NOAA Fisheries issued a biological opinion July 11 for 13 dams in northwestern Oregon’s Willamette River Basin, including eight hydroelectric projects operated by the Corps of Engineers.
Covering actions through 2023, the ï¿½biopï¿½ includes a schedule for completing juvenile fish passage improvements, and improving downstream water temperatures to a more natural seasonal pattern. It also includes a research and monitoring program to ensure any dam improvements to help fish are scientifically based and likely to succeed.
The biop examines the effects of operating the dams and 42 miles of bank protection projects on 13 populations of salmon and steelhead protected by the Endangered Species Act. It contains guidelines for the Corps, Bonneville Power Administration, and Bureau of Reclamation to operate and maintain the dams without threatening the existence of winter steelhead and Chinook salmon.
The opinion calls for construction and operation of downstream fish passage facilities at Cougar Dam by 2014, at Lookout Point Dam by 2021, and at Detroit Dam by 2023. Long-term improvements to water temperature at Detroit Dam are to be made through operational changes or structural modifications by 2018. The actions are expected to benefit listed salmon and steelhead recovery, NOAA Fisheries said.
While the biop is not a salmon recovery plan, NOAA Fisheries said efforts to make the dams more friendly to fish, to improve river water temperatures, and to improve fish hatchery practices will aid recovery efforts. Oregon is leading efforts to complete a formal salmon recovery plan for the Willamette Basin, the fisheries agency added.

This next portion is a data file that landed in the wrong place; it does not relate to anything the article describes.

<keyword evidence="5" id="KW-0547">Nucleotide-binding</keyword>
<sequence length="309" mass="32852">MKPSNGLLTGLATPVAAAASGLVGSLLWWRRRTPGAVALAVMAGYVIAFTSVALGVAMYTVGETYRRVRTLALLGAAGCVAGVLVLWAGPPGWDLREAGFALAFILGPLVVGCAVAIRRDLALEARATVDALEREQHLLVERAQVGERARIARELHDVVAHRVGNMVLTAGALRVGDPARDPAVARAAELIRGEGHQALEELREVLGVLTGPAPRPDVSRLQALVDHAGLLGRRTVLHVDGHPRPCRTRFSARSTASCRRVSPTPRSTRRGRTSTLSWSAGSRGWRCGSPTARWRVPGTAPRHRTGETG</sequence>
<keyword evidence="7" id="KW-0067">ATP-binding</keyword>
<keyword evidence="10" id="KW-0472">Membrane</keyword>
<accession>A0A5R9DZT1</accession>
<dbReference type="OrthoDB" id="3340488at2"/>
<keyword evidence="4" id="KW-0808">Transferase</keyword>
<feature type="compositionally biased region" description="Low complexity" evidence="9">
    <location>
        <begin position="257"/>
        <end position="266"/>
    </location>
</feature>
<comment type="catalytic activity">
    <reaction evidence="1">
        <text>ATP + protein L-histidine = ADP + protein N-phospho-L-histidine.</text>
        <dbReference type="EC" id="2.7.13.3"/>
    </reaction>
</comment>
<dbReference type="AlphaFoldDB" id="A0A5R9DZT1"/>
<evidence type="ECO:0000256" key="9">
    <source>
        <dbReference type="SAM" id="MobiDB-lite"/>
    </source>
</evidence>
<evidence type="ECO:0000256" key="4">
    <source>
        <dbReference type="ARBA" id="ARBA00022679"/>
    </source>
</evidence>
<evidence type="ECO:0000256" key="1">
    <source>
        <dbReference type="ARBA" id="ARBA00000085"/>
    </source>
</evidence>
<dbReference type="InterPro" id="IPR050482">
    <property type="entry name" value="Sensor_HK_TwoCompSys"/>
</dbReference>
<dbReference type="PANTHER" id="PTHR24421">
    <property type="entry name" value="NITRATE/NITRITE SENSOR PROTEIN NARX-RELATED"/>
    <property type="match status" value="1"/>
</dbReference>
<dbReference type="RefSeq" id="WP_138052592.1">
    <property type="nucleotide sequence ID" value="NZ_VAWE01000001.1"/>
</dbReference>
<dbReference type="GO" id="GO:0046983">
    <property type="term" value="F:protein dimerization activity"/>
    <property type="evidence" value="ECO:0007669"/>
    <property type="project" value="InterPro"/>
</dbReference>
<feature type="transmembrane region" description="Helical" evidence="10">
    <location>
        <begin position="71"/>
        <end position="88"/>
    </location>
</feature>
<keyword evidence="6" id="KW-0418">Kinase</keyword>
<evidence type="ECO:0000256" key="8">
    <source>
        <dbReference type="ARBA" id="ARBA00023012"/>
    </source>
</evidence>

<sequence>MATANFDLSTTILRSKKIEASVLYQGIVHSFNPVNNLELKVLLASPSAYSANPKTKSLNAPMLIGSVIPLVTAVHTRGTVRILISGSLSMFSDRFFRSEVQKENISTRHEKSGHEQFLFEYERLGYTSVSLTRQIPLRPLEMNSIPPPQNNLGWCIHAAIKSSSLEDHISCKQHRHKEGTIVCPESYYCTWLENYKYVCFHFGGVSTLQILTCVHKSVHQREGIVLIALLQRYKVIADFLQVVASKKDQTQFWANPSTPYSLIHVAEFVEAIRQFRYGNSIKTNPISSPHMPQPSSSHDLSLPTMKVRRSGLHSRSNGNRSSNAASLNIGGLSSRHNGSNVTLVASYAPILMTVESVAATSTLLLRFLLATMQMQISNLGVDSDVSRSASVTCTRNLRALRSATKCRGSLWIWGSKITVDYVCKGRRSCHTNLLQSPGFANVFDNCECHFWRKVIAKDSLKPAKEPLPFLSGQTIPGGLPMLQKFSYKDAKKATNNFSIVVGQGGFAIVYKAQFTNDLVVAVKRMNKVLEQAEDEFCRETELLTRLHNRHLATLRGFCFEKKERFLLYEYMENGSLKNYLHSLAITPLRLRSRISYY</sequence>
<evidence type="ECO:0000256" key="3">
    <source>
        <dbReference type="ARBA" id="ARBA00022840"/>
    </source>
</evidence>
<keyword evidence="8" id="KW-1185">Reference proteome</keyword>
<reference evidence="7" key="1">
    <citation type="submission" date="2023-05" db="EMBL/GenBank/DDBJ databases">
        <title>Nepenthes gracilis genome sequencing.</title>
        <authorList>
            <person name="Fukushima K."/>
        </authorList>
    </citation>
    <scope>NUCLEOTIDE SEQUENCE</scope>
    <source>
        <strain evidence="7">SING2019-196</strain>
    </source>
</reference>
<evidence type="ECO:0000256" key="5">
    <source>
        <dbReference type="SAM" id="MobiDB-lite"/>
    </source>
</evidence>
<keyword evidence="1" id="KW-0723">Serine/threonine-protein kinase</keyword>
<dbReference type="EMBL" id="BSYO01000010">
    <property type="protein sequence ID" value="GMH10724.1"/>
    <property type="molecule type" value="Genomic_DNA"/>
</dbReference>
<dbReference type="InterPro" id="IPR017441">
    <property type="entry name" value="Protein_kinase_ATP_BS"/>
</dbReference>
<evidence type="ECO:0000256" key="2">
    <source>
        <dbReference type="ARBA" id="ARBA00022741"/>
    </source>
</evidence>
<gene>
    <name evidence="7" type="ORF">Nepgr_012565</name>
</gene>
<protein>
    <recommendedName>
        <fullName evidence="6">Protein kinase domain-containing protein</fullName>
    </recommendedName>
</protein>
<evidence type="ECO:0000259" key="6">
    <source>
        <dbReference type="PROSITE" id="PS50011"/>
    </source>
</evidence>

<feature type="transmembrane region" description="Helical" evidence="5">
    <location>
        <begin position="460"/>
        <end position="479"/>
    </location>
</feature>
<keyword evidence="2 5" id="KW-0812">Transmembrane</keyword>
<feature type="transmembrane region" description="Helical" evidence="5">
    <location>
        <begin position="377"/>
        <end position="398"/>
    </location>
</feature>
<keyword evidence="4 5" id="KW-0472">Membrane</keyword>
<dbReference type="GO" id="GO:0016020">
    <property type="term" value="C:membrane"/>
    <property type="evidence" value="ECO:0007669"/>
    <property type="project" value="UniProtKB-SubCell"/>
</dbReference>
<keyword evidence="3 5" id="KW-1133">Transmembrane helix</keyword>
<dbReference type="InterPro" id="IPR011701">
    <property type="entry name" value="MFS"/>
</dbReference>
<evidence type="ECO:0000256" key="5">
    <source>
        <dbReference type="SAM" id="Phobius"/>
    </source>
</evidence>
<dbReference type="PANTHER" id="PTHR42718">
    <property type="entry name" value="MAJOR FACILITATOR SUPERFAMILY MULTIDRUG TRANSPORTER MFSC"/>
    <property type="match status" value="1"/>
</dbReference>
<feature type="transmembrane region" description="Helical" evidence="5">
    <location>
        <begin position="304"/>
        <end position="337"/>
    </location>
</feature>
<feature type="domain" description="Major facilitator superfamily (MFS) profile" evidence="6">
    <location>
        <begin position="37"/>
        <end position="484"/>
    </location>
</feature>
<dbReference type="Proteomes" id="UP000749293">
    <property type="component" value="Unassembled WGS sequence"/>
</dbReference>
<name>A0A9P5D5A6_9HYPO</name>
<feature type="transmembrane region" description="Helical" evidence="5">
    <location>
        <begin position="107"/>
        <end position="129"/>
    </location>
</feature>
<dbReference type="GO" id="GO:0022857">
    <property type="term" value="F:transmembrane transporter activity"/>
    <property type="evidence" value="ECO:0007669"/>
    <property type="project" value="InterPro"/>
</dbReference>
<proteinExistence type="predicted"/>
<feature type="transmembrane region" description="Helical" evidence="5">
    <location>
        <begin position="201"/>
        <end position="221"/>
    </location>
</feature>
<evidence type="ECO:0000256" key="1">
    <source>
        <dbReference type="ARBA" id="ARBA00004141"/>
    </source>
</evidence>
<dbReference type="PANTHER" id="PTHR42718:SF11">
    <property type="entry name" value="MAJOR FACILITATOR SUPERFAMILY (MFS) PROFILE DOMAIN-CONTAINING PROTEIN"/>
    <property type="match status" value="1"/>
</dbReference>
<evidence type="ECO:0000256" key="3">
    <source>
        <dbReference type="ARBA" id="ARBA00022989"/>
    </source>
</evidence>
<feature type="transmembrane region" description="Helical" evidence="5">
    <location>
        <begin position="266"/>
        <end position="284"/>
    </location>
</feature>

The Corps owns and operates all 13 dams, primarily to reduce the risk of floods. BPA transmits and markets power generated from the eight dams with hydro plants: 30-MW Hills Creek (HNN 5/5/06), 120-MW Lookout Point (HNN 10/31/07), 15-MW Dexter, 25-MW Cougar, 80-MW Green Peter, 20-MW Foster, 100-MW Detroit, and 18-MW Big Cliff (HNN 11/15/07). BuRec manages irrigation contracts for water stored by the dams.
The Willamette River is one of the Columbia River’s largest tributaries. It empties into the Columbia River about 100 miles upstream from the Pacific Ocean. In May, NOAA Fisheries issued a separate biological opinion for operating the Columbia River Basin hydropower system. A national coalition led by dam removal advocates subsequently filed suit in federal court challenging the Columbia River biop. (HNN 6/25/08)